A reflection on a former Japanese salaryman’s final days brings us a joyous and intimate celebration of life.
An inevitable part of living is dealing with death, and is a fate that awaits us all regardless of where we live or how much money we earn. When former marketing man Tomoaki Sunada learns of his inoperable cancer shortly after retiring, he takes the same pragmatic approach to his imminent demise as he has with all other things in life. A common practice in Japan, he begins a ‘end of life’ diary, or an “ending note”, detailing all of the things he would like to do before he goes. In addition to planning his own funeral, and being baptised so he can have a ‘simple’ Christian ceremony at a local church, his list is a simple one of playing with his grandchildren and saying “I love you” to his wife. Through the lens of his youngest daughter Mami Sunada, we learn how important those things are to Tomoaki’s life.
Funerary rites and the conversation around death is a delicate and complex one in Japan, coming with taboos and rituals that will often be impenetrable to outsiders. A handful of Japanese films have dealt with funeral preparation, including the early 1980s Jûzô Itami comedy The Funeral (1984) and Yôjirô Takita’s Oscar winning Departures (2009). Rarely have we been given such an intimate portrait into the restrained emotional balance that surrounds a Japanese death, or into the private lives of a family suffering personal tragedy. The process of making a video diary before death has apparently become increasingly popular in Japan, but his daughter becomes the ever-present observer in Tomoaki’s late life, capturing moments that Tomoaki may not have shared on his own.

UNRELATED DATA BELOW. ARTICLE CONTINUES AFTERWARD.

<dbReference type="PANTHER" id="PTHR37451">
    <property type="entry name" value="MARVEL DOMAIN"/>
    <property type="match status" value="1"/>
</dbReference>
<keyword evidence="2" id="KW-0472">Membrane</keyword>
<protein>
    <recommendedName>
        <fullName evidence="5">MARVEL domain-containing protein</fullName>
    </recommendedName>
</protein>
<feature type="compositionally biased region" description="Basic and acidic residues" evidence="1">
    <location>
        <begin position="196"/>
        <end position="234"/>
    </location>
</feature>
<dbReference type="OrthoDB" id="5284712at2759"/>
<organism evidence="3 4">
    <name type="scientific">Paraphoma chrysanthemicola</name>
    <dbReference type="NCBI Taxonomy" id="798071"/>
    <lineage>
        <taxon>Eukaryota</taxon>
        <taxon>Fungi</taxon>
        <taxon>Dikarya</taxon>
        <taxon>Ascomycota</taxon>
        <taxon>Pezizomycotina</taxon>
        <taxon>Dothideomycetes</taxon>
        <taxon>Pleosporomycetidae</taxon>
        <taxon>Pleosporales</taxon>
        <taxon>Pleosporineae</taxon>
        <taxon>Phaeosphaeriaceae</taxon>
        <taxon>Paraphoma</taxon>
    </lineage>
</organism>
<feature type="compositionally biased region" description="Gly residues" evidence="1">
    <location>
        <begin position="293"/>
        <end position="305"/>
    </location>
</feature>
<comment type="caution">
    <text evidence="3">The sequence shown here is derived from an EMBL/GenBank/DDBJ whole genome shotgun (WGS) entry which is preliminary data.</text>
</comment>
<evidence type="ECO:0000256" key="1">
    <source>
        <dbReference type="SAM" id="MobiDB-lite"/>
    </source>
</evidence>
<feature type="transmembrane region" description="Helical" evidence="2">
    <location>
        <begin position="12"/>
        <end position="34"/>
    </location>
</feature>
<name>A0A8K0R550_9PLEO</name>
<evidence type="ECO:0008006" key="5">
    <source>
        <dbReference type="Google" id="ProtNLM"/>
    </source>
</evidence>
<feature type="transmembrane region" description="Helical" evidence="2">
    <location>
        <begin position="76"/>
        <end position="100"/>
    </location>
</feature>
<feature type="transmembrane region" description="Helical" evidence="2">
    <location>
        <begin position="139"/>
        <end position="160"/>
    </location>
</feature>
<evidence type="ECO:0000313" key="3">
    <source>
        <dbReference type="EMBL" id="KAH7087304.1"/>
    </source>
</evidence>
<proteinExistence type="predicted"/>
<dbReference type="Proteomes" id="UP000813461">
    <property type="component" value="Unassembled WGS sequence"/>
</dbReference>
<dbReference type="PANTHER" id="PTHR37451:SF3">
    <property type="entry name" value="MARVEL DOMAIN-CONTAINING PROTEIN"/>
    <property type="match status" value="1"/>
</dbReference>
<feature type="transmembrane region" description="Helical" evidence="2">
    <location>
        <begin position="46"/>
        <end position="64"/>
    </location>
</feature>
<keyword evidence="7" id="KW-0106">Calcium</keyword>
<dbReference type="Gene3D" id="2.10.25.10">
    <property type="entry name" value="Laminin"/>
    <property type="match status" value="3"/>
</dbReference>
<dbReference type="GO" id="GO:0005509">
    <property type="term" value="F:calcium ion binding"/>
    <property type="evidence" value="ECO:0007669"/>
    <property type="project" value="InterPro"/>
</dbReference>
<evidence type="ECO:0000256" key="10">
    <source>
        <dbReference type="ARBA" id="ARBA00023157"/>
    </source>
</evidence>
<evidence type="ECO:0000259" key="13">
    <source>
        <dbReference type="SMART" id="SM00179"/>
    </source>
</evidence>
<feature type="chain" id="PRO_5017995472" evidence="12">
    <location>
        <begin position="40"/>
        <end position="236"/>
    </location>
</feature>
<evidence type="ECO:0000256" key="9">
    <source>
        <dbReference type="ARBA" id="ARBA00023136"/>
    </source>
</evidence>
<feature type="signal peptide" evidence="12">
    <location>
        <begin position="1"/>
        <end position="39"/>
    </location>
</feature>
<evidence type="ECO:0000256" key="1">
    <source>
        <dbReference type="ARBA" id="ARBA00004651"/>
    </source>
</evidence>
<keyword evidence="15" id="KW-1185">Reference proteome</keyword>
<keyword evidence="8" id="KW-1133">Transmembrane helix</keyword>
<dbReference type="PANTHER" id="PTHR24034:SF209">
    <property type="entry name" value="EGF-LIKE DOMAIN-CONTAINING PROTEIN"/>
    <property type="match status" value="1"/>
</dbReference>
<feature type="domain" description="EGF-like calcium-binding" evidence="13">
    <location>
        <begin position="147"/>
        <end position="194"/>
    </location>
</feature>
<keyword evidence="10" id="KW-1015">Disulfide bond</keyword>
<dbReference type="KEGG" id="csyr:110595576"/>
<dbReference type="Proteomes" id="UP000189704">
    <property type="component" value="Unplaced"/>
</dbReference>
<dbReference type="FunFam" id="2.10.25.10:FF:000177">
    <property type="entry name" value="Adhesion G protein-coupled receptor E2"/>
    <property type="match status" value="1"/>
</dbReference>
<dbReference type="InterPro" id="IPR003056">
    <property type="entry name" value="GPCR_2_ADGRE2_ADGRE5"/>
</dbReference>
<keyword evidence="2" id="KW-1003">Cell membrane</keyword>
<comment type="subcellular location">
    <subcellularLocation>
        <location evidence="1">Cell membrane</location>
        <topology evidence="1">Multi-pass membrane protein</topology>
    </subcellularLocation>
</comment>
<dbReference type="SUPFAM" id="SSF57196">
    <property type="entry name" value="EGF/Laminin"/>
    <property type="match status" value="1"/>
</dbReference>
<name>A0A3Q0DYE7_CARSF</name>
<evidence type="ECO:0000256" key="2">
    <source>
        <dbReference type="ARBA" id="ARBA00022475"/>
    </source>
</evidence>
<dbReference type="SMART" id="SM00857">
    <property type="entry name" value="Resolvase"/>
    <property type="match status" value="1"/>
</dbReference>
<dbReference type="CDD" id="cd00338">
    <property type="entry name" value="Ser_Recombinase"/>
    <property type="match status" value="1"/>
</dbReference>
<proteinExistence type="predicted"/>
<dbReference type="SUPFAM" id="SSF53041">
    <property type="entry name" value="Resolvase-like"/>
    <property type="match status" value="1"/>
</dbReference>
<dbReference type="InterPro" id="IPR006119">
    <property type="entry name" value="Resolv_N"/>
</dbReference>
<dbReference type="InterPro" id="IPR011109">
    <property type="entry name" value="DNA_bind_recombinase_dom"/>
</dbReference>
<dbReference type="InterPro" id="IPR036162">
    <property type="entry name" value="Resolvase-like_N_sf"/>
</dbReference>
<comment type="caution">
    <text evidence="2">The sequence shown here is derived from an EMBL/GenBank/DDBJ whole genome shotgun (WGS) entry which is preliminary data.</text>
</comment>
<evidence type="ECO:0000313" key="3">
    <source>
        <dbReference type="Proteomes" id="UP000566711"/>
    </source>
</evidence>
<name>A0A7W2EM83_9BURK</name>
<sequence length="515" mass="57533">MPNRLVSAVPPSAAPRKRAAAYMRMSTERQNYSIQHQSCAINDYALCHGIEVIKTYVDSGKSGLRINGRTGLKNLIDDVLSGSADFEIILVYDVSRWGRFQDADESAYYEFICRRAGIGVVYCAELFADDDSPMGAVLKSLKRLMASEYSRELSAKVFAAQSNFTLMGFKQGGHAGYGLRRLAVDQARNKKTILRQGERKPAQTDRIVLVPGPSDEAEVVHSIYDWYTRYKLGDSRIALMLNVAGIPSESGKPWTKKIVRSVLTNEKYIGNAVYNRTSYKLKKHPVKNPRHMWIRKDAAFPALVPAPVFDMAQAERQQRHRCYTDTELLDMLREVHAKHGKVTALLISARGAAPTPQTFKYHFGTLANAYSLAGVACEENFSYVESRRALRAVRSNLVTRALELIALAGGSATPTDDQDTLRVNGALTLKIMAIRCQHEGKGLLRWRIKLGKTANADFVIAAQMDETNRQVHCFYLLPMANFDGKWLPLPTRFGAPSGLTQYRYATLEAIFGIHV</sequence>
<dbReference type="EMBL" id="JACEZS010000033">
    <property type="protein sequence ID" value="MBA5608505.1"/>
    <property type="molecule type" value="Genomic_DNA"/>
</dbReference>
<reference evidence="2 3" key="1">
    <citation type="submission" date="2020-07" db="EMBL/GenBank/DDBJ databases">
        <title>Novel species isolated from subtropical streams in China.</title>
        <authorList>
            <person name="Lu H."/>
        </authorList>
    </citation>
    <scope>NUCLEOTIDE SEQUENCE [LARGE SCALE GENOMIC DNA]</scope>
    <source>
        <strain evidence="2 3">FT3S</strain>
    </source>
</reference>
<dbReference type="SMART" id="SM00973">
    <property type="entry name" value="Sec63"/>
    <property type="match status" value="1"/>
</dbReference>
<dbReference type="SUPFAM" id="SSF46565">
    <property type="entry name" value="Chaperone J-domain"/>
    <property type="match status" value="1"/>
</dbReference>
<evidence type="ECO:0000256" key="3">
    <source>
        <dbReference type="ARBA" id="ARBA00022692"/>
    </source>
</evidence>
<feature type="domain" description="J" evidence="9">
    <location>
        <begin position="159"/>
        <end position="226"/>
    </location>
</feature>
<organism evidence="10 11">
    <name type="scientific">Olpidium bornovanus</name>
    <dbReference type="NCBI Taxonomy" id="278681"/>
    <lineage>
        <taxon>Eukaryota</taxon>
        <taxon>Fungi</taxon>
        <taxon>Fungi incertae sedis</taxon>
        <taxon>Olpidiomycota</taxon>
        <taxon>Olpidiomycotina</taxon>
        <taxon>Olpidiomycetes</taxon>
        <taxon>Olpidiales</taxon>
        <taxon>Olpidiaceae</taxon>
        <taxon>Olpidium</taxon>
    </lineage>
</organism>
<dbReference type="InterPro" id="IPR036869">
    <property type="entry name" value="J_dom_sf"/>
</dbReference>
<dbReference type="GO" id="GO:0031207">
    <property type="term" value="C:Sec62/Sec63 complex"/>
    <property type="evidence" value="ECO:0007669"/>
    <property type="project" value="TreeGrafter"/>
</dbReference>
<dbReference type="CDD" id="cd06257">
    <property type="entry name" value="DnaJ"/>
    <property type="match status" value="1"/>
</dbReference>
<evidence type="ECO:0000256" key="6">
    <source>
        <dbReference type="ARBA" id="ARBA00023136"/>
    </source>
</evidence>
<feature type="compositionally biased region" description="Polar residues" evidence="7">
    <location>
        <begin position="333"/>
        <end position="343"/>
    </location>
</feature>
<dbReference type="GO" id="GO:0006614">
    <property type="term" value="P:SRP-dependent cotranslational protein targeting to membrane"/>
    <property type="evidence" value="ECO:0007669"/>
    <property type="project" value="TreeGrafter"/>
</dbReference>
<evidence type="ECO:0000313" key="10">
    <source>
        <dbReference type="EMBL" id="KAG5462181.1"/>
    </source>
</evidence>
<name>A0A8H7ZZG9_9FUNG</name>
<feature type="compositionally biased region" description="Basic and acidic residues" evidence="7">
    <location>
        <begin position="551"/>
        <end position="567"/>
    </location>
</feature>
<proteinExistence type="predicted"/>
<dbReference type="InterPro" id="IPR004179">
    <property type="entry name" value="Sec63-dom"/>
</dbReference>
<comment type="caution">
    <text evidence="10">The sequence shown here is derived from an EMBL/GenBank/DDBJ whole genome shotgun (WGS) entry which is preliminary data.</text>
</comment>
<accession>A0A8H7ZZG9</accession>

Shot over the period of time covering Tomoaki’s discovery of the cancer to his death, we learn of Tomoaki’s shift in perspective from workaholic to family man in his later life. The title might recall Arthur Miller’s famous play, but its original Japanese title of Ending Note (エンディングノート) demonstrates that the focus is more on what can be achieved in the short time he has left, rather than simply reflecting on a life unfulfilled. The structure is mostly linear, although cutaways to his retirement and the early days of his cancer show how much he deteriorated in a short period of time. Mami Sunada has also provided the voice over on behalf of her father, which helps maintain some distance from the subject, but also acts as a constant inner monologue for the ailing subject.
Despite the reported box office success and awards the film has received, and a production credit from the always wonderful Hirokazu Kore-eda, Ending Note: Death of a Japanese Salesman is very personal film for both Sunadas. Capturing wonderfully candid moments with a local priest, Tomoaki’s attention to detail and a disarmingly insightful set of grandchildren, we get a sense of the love Tomoaki’s family has for him. While he is willing to dimiss himself a workaholic, and certainly elements of that remain, his family rallies around him from around the world, theirs lives all the better for having him in them. Sunada’s film brings us close to being a part of her family, and as he makes his final farewells to his family, there won’t be a dry eye in the house.
Death of a Japanese Salesman played at the Sydney Film Festival in June 2012.